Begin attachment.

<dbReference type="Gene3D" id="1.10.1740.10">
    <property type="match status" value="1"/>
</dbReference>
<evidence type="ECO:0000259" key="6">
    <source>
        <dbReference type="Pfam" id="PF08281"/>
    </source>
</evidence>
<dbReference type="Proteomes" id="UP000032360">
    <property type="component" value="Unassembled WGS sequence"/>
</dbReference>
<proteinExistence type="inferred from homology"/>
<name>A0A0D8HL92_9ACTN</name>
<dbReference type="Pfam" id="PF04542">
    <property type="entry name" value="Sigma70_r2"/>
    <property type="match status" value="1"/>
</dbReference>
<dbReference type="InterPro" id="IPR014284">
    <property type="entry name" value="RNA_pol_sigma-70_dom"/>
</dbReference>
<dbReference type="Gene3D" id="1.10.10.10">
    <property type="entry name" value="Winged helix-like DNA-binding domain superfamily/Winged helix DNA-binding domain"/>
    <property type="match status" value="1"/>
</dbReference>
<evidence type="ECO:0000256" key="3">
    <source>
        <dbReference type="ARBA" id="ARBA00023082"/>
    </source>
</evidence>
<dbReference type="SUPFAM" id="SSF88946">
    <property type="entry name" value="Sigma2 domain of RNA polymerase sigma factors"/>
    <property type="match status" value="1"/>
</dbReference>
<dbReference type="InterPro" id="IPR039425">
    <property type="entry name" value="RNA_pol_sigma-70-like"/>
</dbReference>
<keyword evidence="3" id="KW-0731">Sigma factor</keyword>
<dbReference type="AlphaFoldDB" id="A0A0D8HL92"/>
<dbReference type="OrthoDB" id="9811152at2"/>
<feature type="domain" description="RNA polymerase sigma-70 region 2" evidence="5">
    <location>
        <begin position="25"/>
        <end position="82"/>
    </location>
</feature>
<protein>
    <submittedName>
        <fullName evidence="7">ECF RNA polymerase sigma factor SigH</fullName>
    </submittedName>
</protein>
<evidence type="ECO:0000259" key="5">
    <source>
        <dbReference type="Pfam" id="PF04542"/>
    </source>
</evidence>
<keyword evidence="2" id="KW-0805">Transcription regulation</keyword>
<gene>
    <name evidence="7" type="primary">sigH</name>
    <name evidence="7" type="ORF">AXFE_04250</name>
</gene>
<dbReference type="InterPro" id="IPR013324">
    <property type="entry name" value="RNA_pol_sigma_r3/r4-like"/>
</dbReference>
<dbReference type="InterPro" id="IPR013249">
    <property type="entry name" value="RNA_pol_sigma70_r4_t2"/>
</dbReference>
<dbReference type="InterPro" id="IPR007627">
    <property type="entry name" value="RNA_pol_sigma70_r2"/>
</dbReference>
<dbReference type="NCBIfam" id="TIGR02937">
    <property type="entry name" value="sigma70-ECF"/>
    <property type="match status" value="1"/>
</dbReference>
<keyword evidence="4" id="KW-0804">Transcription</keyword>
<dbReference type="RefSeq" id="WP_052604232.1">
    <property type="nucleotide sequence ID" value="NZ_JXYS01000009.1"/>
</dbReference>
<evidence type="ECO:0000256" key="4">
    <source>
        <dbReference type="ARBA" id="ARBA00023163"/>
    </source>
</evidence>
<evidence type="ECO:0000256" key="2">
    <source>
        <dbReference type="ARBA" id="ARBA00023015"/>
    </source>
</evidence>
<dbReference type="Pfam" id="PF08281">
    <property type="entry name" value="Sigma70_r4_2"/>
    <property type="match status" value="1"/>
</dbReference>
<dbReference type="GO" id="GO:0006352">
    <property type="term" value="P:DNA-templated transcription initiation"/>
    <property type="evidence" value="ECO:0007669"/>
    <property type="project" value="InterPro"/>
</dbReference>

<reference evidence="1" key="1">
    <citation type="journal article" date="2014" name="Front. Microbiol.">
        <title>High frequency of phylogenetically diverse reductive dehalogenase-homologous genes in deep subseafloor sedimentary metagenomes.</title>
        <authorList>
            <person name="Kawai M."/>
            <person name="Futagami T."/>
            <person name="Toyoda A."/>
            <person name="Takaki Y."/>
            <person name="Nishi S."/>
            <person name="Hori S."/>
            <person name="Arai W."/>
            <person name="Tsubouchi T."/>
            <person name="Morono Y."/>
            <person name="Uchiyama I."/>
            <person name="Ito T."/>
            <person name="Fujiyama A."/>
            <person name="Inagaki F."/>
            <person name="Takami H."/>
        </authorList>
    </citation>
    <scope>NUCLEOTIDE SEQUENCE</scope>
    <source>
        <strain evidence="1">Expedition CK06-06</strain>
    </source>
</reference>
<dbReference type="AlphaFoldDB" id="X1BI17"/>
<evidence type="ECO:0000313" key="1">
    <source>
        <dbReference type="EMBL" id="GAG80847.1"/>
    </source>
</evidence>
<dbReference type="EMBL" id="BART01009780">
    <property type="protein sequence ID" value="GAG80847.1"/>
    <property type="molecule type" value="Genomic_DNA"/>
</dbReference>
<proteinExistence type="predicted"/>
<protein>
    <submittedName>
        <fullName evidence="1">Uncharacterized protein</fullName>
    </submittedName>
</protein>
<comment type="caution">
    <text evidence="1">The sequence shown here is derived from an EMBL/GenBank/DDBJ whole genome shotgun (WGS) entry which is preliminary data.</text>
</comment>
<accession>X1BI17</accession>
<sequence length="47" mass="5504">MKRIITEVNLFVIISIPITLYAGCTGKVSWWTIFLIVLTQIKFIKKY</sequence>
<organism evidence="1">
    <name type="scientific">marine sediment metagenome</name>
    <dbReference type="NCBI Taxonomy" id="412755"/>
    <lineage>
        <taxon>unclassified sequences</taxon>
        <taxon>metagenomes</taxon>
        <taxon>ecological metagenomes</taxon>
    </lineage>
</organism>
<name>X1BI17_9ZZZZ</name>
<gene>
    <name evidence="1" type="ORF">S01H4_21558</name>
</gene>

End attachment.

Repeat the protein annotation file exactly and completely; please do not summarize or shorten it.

<dbReference type="Gene3D" id="1.10.1740.10">
    <property type="match status" value="1"/>
</dbReference>
<evidence type="ECO:0000259" key="6">
    <source>
        <dbReference type="Pfam" id="PF08281"/>
    </source>
</evidence>
<dbReference type="Proteomes" id="UP000032360">
    <property type="component" value="Unassembled WGS sequence"/>
</dbReference>
<proteinExistence type="inferred from homology"/>
<name>A0A0D8HL92_9ACTN</name>
<dbReference type="Pfam" id="PF04542">
    <property type="entry name" value="Sigma70_r2"/>
    <property type="match status" value="1"/>
</dbReference>
<dbReference type="InterPro" id="IPR014284">
    <property type="entry name" value="RNA_pol_sigma-70_dom"/>
</dbReference>
<dbReference type="Gene3D" id="1.10.10.10">
    <property type="entry name" value="Winged helix-like DNA-binding domain superfamily/Winged helix DNA-binding domain"/>
    <property type="match status" value="1"/>
</dbReference>
<evidence type="ECO:0000256" key="3">
    <source>
        <dbReference type="ARBA" id="ARBA00023082"/>
    </source>
</evidence>
<dbReference type="SUPFAM" id="SSF88946">
    <property type="entry name" value="Sigma2 domain of RNA polymerase sigma factors"/>
    <property type="match status" value="1"/>
</dbReference>
<dbReference type="InterPro" id="IPR039425">
    <property type="entry name" value="RNA_pol_sigma-70-like"/>
</dbReference>
<keyword evidence="3" id="KW-0731">Sigma factor</keyword>
<dbReference type="AlphaFoldDB" id="A0A0D8HL92"/>
<dbReference type="OrthoDB" id="9811152at2"/>
<feature type="domain" description="RNA polymerase sigma-70 region 2" evidence="5">
    <location>
        <begin position="25"/>
        <end position="82"/>
    </location>
</feature>
<protein>
    <submittedName>
        <fullName evidence="7">ECF RNA polymerase sigma factor SigH</fullName>
    </submittedName>
</protein>
<evidence type="ECO:0000259" key="5">
    <source>
        <dbReference type="Pfam" id="PF04542"/>
    </source>
</evidence>
<keyword evidence="2" id="KW-0805">Transcription regulation</keyword>
<gene>
    <name evidence="7" type="primary">sigH</name>
    <name evidence="7" type="ORF">AXFE_04250</name>
</gene>
<dbReference type="InterPro" id="IPR013324">
    <property type="entry name" value="RNA_pol_sigma_r3/r4-like"/>
</dbReference>
<dbReference type="InterPro" id="IPR013249">
    <property type="entry name" value="RNA_pol_sigma70_r4_t2"/>
</dbReference>
<dbReference type="InterPro" id="IPR007627">
    <property type="entry name" value="RNA_pol_sigma70_r2"/>
</dbReference>
<dbReference type="NCBIfam" id="TIGR02937">
    <property type="entry name" value="sigma70-ECF"/>
    <property type="match status" value="1"/>
</dbReference>
<keyword evidence="4" id="KW-0804">Transcription</keyword>
<dbReference type="RefSeq" id="WP_052604232.1">
    <property type="nucleotide sequence ID" value="NZ_JXYS01000009.1"/>
</dbReference>
<evidence type="ECO:0000256" key="4">
    <source>
        <dbReference type="ARBA" id="ARBA00023163"/>
    </source>
</evidence>
<evidence type="ECO:0000256" key="2">
    <source>
        <dbReference type="ARBA" id="ARBA00023015"/>
    </source>
</evidence>
<dbReference type="Pfam" id="PF08281">
    <property type="entry name" value="Sigma70_r4_2"/>
    <property type="match status" value="1"/>
</dbReference>
<dbReference type="GO" id="GO:0006352">
    <property type="term" value="P:DNA-templated transcription initiation"/>
    <property type="evidence" value="ECO:0007669"/>
    <property type="project" value="InterPro"/>
</dbReference>

<reference evidence="1" key="1">
    <citation type="journal article" date="2014" name="Front. Microbiol.">
        <title>High frequency of phylogenetically diverse reductive dehalogenase-homologous genes in deep subseafloor sedimentary metagenomes.</title>
        <authorList>
            <person name="Kawai M."/>
            <person name="Futagami T."/>
            <person name="Toyoda A."/>
            <person name="Takaki Y."/>
            <person name="Nishi S."/>
            <person name="Hori S."/>
            <person name="Arai W."/>
            <person name="Tsubouchi T."/>
            <person name="Morono Y."/>
            <person name="Uchiyama I."/>
            <person name="Ito T."/>
            <person name="Fujiyama A."/>
            <person name="Inagaki F."/>
            <person name="Takami H."/>
        </authorList>
    </citation>
    <scope>NUCLEOTIDE SEQUENCE</scope>
    <source>
        <strain evidence="1">Expedition CK06-06</strain>
    </source>
</reference>
<dbReference type="AlphaFoldDB" id="X1BI17"/>
<evidence type="ECO:0000313" key="1">
    <source>
        <dbReference type="EMBL" id="GAG80847.1"/>
    </source>
</evidence>
<dbReference type="EMBL" id="BART01009780">
    <property type="protein sequence ID" value="GAG80847.1"/>
    <property type="molecule type" value="Genomic_DNA"/>
</dbReference>
<proteinExistence type="predicted"/>
<protein>
    <submittedName>
        <fullName evidence="1">Uncharacterized protein</fullName>
    </submittedName>
</protein>
<comment type="caution">
    <text evidence="1">The sequence shown here is derived from an EMBL/GenBank/DDBJ whole genome shotgun (WGS) entry which is preliminary data.</text>
</comment>
<accession>X1BI17</accession>
<sequence length="47" mass="5504">MKRIITEVNLFVIISIPITLYAGCTGKVSWWTIFLIVLTQIKFIKKY</sequence>
<organism evidence="1">
    <name type="scientific">marine sediment metagenome</name>
    <dbReference type="NCBI Taxonomy" id="412755"/>
    <lineage>
        <taxon>unclassified sequences</taxon>
        <taxon>metagenomes</taxon>
        <taxon>ecological metagenomes</taxon>
    </lineage>
</organism>
<name>X1BI17_9ZZZZ</name>
<gene>
    <name evidence="1" type="ORF">S01H4_21558</name>
</gene>